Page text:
Wednesday, June 29, 2011

State of the Blog: Part Three, the Challenges

It's finally, kind of Summer and it is time for me to see if I've made any progress on my lists. 

This is the third of my quarterly blog assessment posts.  This one takes a look at the challenges I'm working on in 2011. The first part addressed my lists. Part Two dealt with my author lists.

NOTE: If you are working on any of these same challenges, please leave a comment here on on my main challenge post. I would like to read your main challenge pages and any reviews.


I am hosting the two Battle of the Prizes Challenges again in 2011. The challenges run from February 1, 2011 to January 31, 2012.

2011 Battle of the Prizes: American Version

Like in past years, this challenge pits National Book Award winners against Pulitzer Prize winners. There are two ways to participate -- either read one book that won the Pulitzer Prize, one that won the National Book Award, and one that won both; or read two Pulizer winners and two National winners.

I'm going with the 4-book option this year.  I've read one of each so far:
Possible National Award winners for my second choice:
  1. The News from Paraguay by Lily Tuck
  2. Them by Joyce Carol Oates
  3. Morte d'Urban by J.F. Powers
 Possible Pulitzer winners for my second choice:
  1. One of Ours by Willa Cather
  2. Arrowsmith by Sinclair Lewis

2011 Battle of the Prizes: British Version

Just as in 2010, this challenge is to read books that won the Man Booker Prize and the James Tait Black Memorial Prize.  This has the same set up -- either read one winner of each prize and a double-dipper, or read two of each.

I will have to go with the 4-book option, because I've read all three of the double-dippers. So far, I've read:

Other possible Booker picks are:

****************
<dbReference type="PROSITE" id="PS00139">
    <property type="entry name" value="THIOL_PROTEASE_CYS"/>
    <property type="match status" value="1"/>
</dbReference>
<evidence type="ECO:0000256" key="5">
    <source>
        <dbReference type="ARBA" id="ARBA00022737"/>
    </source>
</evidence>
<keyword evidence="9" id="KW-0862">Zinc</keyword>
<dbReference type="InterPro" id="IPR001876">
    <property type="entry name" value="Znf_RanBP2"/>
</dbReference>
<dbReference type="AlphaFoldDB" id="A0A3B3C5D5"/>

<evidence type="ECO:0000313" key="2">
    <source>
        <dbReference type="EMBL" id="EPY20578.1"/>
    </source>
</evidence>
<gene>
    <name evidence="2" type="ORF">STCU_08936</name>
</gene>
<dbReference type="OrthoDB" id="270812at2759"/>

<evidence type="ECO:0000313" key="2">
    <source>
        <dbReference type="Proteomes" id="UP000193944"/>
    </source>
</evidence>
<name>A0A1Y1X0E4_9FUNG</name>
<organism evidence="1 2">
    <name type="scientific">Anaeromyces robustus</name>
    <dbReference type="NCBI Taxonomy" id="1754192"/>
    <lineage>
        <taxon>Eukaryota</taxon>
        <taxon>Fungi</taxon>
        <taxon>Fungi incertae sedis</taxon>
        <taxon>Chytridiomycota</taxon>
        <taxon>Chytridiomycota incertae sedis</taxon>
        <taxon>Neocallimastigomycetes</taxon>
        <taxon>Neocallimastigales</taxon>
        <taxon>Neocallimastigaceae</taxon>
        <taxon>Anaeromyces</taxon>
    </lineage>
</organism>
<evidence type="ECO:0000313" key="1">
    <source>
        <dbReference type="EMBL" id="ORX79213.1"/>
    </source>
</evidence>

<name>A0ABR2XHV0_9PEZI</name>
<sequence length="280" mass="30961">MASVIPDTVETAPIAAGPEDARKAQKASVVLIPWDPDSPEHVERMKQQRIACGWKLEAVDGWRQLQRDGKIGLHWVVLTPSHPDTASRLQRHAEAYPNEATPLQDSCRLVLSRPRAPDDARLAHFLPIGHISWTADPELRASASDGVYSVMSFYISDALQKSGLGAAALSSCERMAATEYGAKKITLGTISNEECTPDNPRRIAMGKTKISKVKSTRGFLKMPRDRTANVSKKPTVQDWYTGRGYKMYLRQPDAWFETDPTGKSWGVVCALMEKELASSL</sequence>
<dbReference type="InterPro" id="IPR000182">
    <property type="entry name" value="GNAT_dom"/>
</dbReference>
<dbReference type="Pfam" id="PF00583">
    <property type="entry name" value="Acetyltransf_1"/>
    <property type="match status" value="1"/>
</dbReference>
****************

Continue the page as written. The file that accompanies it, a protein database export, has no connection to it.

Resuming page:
1. How Late it Was, How Late by James Kelman 
  2. Shindler's List by Thomas Keneally
Other possible James Tait Black picks are:
  1. The Black Prince by Iris Murdoch
  2. White Teeth by Zadie Smith


The challenge titles link to my main challenge posts.

Foodie's Reading Challenge

Margot at Joyfully Retired is hosting a challenge for 2011 that I am very excited about: The Foodie's Reading Challenge!
I signed up at the "Bon Vivant" level to read four to six books.  My plan is to read books that are already on my TBR shelves.

So far, I've read The Food of France by Waverley Root (reviewed here).

Others in the running include (in no particular order):
And it might be a good idea to include this one:

French Women Don't Get Fat: The Secret of Eating For Pleasure by Mireille Guiliano

Chunkster Reading Challenge 

Wendy at caribousmom is hosting this fun challenge again this year.  The challenge sign-up post is here.

Since I didn't reach my chunkster goal in 2010, I am scaling down a bit in 2011 and signing up for the "Chubby Chunkster" level this year.  That means reading four books over 450 pages long.

Even with more modest aspirations, I haven't made much progress so far.  I overlapped with the Foodie challenge because The Food of France by Waverley Root (reviewed here), is quite the Chunkster.

But he only other book I am currently planning on is Anna Karenina by Leo Tolstoy.  That's my "big book" for 2011.  I don't know which others will strike my fancy.

The Vintage Mystery Reading Challenge

The Vintage Mystery Reading Challenge is hosted by My Reader's Block.  The goal is to read mysteries written before 1960.  I signed up at the "In a Murderous Mood" level with the goal of reading four to six books, by at least two different authors, by the end of the year.
So far, I have read four, but I only reviewed one:

Birth Year Reading Challenge 2011

I am participating in this challenge, but I keep forgetting to put up a post.  Or to read the books. Any ideas for books published in 1966?

International Anita Brookner Day

Finally, I have good intentions of participating in International Anita Brookner Day, but July 16 is right around the corner and I haven't read my one Brookner book yet. Let's see if I can make a last minute push.


  1. I love these lists you've done - I must be a real left-brain thinker because I like to see, not only my own reading, but that of others, in a methodical way. lol

  2. Glad you are in on the BYRC and I didn't miss your post. Here are some 1966 choices you might like:

    Flying Finish - Dick Francis (see, I was paying attention!)
    Wide Sargasso Sea - Jean Rhys
    The Last Picture Show - Larry McMurty
    Paper Lion - George Plimpton
    Dune - Frank Herbert

  3. Jane: Thanks for the ideas! I've read the Rhys and the McMurty. But I am going to get the Dick Francis ASAP! Which reminds me that there is a Kingsly Amis from 1966 that I mean to get too.


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